Ironically, the book The Plutonium Files helps to make this point that plutonium is not uniquely toxic – the author mentions a number of experiments in which subjects who were thought to have only days or weeks to live were injected with plutonium for purposes of scientific research and that many of these people were still alive decades later, having been exposed to the injected plutonium far longer than expected. What the author did not comment on was that this very longevity suggests that trace amounts of plutonium are not deadly – were that the case these subjects would have succumbed from plutonium toxicity. Putting all of this together – yes, plutonium is highly toxic but no, it is far less toxic than many natural venoms and toxins.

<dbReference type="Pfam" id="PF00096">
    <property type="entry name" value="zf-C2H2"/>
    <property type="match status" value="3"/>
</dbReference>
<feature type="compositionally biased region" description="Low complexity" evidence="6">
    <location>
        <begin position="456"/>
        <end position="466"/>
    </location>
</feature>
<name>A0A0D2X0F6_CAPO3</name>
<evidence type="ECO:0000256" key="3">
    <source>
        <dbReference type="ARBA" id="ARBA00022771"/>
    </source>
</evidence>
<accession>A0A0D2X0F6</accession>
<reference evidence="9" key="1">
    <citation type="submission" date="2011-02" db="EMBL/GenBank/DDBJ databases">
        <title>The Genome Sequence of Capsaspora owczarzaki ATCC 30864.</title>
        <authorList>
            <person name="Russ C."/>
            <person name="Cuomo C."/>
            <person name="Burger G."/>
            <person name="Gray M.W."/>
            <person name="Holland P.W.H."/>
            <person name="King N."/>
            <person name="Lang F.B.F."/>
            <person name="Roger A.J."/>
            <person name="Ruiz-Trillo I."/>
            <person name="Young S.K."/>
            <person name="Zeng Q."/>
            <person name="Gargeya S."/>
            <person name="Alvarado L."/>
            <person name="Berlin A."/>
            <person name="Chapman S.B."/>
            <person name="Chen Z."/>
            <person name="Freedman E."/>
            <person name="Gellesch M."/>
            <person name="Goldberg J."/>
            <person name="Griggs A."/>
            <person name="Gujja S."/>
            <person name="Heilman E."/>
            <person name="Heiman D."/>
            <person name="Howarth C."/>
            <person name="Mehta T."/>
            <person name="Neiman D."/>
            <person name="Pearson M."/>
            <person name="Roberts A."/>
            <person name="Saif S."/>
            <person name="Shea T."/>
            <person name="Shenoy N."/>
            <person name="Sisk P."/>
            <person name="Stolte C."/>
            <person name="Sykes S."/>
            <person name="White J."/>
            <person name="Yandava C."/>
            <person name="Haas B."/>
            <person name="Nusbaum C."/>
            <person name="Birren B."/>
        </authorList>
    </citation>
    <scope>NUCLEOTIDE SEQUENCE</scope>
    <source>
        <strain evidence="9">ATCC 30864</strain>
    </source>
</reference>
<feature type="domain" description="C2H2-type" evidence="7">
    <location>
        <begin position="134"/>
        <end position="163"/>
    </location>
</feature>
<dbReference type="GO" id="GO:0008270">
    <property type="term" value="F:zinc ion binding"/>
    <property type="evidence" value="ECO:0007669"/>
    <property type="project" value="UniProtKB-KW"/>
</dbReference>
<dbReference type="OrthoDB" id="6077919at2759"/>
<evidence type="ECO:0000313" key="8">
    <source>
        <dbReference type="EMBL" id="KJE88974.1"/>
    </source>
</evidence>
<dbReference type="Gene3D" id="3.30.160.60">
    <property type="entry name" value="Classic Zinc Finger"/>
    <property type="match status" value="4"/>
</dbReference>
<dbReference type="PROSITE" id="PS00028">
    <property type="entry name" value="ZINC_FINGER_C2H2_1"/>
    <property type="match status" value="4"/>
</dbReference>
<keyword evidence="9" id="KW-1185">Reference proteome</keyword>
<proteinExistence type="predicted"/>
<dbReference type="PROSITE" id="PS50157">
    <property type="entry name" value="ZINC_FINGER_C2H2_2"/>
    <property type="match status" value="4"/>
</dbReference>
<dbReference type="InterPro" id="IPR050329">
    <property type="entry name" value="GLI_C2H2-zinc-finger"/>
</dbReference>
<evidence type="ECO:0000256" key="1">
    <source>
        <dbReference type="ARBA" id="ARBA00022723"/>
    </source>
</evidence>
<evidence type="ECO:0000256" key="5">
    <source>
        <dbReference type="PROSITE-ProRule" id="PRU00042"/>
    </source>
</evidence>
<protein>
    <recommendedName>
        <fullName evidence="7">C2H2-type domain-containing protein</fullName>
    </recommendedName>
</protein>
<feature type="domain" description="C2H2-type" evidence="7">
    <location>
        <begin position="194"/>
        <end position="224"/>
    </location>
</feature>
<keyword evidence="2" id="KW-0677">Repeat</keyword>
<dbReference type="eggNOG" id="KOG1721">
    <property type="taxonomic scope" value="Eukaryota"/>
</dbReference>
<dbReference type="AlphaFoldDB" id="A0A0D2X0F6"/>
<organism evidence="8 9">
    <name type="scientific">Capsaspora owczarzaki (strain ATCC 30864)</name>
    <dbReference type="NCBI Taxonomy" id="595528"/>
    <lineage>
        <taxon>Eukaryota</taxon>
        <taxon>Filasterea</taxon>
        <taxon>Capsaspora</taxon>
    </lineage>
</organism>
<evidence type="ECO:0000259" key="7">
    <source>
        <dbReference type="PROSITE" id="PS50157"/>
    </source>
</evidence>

The first plutonium that was identified was produced in nuclear reactors and, in fact, the Manhattan Project put a huge effort into producing even the first few micrograms of plutonium and an even greater effort into making the kilogram quantities needed to produce the weapon that was dropped on Nagasaki Japan in August, 1945. In nuclear reactors plutonium is produced within a few days after the nucleus in the uranium-238 atom captures a neutron, transforming it into U-239. This then undergoes radioactive decay and becomes Np-239, which soon undergoes another radioactive decay to become, Pu-239, a fissionable nuclide that can be used to make nuclear weapons.